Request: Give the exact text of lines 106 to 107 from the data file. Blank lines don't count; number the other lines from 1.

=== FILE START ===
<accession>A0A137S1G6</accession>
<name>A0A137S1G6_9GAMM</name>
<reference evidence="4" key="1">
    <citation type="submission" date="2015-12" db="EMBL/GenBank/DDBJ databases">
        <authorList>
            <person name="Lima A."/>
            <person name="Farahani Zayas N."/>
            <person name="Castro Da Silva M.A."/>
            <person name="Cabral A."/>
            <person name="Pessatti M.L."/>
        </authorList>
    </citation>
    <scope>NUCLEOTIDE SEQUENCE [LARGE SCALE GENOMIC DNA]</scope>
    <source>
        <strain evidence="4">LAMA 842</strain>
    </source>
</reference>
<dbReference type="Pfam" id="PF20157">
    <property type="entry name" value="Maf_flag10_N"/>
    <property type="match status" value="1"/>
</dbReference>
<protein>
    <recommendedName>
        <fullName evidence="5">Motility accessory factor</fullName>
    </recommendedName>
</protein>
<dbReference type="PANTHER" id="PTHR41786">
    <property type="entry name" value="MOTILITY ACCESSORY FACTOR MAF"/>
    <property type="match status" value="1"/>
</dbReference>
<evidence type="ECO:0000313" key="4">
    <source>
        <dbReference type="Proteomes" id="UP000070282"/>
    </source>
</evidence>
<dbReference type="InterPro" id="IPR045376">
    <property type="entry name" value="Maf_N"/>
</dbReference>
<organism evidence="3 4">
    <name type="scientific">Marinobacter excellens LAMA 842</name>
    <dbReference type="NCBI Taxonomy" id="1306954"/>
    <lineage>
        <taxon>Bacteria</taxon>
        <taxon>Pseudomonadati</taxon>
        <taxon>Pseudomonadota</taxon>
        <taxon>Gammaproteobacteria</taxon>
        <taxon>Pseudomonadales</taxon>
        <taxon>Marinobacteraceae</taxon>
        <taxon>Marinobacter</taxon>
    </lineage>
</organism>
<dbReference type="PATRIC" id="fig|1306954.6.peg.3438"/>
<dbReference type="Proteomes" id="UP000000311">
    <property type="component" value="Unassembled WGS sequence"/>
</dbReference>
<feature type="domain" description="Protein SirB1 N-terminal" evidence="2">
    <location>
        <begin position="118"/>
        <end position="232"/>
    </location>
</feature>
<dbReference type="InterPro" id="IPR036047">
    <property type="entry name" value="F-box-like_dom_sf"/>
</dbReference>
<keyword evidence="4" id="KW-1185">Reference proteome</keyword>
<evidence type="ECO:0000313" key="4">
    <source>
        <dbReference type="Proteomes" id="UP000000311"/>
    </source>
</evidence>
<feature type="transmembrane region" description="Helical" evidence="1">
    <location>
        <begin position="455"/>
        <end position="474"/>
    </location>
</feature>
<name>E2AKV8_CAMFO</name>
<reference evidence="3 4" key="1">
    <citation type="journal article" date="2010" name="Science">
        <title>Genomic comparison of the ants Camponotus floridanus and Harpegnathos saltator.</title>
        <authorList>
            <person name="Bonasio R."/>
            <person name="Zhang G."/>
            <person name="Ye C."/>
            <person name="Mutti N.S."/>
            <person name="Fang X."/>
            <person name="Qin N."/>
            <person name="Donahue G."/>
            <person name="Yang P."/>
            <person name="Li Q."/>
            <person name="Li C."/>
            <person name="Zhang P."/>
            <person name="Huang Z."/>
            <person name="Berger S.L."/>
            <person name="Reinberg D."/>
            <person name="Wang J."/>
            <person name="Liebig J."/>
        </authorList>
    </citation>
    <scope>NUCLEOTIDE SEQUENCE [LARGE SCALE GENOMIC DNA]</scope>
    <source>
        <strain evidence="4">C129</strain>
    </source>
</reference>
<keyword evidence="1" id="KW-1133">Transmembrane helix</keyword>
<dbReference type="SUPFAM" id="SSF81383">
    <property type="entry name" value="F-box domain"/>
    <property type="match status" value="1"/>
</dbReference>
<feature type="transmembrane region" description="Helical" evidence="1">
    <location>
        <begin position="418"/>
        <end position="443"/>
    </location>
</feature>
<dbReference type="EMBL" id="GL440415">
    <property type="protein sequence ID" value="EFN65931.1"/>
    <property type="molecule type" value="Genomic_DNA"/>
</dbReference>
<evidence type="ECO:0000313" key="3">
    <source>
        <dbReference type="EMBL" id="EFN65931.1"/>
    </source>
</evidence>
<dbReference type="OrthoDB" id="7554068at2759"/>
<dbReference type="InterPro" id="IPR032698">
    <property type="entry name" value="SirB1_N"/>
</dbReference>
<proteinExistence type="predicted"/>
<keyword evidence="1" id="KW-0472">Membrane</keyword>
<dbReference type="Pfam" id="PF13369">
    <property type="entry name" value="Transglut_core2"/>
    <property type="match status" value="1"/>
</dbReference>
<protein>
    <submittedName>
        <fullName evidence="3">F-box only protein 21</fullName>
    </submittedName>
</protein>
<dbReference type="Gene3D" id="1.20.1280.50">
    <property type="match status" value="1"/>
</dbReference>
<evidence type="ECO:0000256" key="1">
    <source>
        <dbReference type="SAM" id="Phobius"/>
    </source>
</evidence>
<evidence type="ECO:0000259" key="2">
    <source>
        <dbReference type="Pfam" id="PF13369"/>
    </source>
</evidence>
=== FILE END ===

<dbReference type="SUPFAM" id="SSF81383">
    <property type="entry name" value="F-box domain"/>